Tunnel workers get 69 million yen

State failed to protect them from lung damage: court

The Tokyo District Court ordered the government Friday to pay 69.3 million yen in compensation to victims of pneumoconiosis who worked on tunnel projects ordered mainly by the state.

The court ruled that the state’s failure to exert its regulatory authority in connection with the disease was illegal and ordered the state to pay between 550,000 yen and 2.2 million yen each to 44 of the plaintiffs, for total damages of 69.3 million yen.

The 49 plaintiffs, who hailed from 19 prefectures, were seeking damages of 3.3 million yen per person, or 161.7 million yen. The court found the remaining five ineligible for compensation.

The Tokyo ruling is the first in connection with 11 pneumoconiosis- and black lung-related lawsuits filed by about 960 plaintiffs across Japan.

The plaintiffs at the Tokyo court comprise former tunnel workers aged 57 to 78 who were stricken by pneumoconiosis and the next of kin of sufferers who have died. They filed the suit in November 2002.

Before filing the suit, the plaintiffs filed a separate lawsuit against general contractors and reached an out-of-court settlement. But the plaintiffs argue that diseases stemming from inhalation of dangerous particulate matter will not be eliminated unless the state acknowledges its responsibility.

Many of the plaintiffs went from one job to another, working tunnel sites on railroads, highways and dams as Japan rushed to modernize itself and accelerated economic growth, culminating in the bubble economy.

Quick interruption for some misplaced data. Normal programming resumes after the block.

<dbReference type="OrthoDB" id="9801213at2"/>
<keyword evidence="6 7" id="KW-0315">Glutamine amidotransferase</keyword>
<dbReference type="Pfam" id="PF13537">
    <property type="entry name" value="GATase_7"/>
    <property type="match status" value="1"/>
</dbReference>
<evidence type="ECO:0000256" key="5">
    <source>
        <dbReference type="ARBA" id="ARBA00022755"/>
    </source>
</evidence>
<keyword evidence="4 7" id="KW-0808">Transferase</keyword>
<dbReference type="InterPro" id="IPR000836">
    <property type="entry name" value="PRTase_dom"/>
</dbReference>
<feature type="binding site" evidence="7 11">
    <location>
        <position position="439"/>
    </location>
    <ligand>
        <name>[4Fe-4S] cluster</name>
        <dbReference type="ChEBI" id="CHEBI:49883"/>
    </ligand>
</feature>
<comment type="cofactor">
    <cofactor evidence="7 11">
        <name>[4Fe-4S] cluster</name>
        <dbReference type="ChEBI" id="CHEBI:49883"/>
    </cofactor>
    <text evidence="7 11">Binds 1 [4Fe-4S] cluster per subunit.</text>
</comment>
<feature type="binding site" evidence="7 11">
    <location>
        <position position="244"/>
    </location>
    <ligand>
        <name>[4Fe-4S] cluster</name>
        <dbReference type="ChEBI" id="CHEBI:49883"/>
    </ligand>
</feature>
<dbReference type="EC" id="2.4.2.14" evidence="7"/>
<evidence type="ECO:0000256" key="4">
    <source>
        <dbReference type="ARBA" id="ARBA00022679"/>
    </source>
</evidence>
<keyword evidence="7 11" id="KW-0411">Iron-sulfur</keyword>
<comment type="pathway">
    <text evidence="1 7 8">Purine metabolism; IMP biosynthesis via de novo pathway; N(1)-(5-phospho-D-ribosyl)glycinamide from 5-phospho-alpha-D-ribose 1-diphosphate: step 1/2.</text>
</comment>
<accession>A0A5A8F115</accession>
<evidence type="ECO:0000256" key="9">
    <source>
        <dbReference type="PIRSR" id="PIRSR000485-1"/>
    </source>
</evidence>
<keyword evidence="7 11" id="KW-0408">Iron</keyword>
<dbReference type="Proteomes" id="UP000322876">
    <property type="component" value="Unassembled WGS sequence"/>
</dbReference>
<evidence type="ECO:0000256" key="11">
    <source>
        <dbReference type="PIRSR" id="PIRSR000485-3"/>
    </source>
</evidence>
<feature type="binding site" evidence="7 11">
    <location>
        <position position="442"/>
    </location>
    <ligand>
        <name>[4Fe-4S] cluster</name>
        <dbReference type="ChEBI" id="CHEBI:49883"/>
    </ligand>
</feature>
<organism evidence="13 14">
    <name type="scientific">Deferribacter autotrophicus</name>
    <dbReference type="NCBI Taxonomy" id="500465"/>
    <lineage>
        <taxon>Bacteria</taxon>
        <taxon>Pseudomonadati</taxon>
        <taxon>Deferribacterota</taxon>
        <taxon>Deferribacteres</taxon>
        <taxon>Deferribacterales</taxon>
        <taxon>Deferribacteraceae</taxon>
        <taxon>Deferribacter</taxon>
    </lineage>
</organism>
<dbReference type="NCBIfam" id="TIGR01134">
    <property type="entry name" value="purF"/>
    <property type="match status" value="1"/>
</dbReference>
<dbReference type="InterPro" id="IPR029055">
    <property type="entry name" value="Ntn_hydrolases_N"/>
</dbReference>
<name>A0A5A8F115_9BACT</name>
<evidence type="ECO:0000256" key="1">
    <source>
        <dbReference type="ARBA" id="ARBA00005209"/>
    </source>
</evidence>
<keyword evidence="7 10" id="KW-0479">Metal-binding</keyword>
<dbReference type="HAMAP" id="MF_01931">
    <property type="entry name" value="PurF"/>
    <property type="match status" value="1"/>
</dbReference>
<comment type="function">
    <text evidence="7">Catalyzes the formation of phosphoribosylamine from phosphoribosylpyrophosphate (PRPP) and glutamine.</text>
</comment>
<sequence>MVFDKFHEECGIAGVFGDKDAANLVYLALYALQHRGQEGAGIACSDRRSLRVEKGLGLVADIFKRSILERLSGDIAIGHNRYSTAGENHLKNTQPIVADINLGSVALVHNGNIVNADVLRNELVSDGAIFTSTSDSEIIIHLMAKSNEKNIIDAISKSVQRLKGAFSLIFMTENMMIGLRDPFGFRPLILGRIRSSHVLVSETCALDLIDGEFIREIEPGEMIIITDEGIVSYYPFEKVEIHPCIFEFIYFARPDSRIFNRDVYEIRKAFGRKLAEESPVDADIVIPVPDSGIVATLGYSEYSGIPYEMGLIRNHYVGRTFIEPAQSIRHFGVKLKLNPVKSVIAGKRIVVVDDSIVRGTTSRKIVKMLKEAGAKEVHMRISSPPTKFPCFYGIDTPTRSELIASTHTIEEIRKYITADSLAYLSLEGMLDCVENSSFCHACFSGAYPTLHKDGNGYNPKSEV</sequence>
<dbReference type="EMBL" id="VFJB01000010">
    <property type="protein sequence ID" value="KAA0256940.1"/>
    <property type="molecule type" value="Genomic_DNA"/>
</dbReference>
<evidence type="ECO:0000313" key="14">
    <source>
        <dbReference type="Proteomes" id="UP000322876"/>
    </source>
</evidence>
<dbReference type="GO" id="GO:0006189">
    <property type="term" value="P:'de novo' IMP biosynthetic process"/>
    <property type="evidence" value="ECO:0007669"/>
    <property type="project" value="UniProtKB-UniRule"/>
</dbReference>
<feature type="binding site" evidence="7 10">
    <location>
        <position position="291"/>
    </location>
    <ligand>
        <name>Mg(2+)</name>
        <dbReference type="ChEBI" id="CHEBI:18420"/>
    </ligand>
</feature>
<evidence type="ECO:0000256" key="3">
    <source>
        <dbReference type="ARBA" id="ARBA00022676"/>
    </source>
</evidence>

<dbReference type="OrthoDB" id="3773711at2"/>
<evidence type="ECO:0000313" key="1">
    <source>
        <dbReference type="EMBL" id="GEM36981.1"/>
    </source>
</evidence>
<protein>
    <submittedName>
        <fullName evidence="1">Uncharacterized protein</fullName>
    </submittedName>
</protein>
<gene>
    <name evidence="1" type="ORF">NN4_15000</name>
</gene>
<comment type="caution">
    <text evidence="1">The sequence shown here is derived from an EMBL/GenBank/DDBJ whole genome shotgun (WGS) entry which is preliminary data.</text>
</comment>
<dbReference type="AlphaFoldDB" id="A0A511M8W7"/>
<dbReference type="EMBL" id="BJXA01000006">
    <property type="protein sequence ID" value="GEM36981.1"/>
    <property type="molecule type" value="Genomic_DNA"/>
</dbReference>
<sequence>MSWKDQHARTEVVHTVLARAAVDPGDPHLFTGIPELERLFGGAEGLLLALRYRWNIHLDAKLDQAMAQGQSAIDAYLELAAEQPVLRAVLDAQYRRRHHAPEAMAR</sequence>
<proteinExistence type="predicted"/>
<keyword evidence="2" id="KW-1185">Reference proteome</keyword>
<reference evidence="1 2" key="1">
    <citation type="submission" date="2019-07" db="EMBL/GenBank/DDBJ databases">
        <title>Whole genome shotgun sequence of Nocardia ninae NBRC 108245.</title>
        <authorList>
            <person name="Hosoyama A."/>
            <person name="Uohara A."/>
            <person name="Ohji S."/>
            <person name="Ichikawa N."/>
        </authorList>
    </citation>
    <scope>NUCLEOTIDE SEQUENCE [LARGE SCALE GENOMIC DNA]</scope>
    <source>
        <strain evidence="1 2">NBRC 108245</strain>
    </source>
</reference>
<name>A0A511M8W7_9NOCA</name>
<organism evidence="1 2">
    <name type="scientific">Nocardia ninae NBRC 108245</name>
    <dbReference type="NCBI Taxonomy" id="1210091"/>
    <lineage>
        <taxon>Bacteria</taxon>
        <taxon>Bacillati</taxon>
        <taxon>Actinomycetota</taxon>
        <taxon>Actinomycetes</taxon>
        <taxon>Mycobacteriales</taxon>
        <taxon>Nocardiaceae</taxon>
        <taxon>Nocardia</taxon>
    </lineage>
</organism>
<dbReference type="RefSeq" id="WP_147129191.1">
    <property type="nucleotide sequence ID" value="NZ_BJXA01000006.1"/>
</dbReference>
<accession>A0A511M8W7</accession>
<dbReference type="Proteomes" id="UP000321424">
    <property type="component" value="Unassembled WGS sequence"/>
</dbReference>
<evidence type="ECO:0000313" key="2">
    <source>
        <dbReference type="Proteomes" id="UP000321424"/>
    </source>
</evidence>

The plaintiffs later lost their jobs after developing the disease or developed it after retiring.

The plaintiffs have said the government failed to use its authority to make laws, regulate and supervise to prevent the spread of pneumoconiosis, and violated its obligation to ensure safety as the party that ordered the projects.

The state argued it had no obligation to introduce laws and so was not responsible for not using its supervising authority. It said it had no safety obligation because no supervisory relationship existed between the state and the workers hired by general contractors.

The state then argued that the damages have been paid through the plaintiffs’ settlements with the general contractors, and that the statute of limitations on their right to claim compensation has expired.

The plaintiffs argued the damages were not covered by the settlements, and that the state was abusing its right by citing the statute of limitations on their compensation claim.

In April 2004, the Supreme Court upheld a lower court ruling ordering the government and a mining company to compensate former coal miners who contracted anthracosis in the Chikuho region of Fukuoka Prefecture, saying the state failed to issue safety regulations.

Black lung, or anthracosis, is an occupational lung disease contracted by prolonged inhalation of coal dust, which hardens and eventually kills lung cells. Some people develop the disease 10 or more years after initial exposure.

According to the Health, Labor and Welfare Ministry, about 38,000 people in Japan needed treatment for anthracosis and pneumoconiosis between 1978 and 2004, with tunnel workers accounting for about 9,000 of them.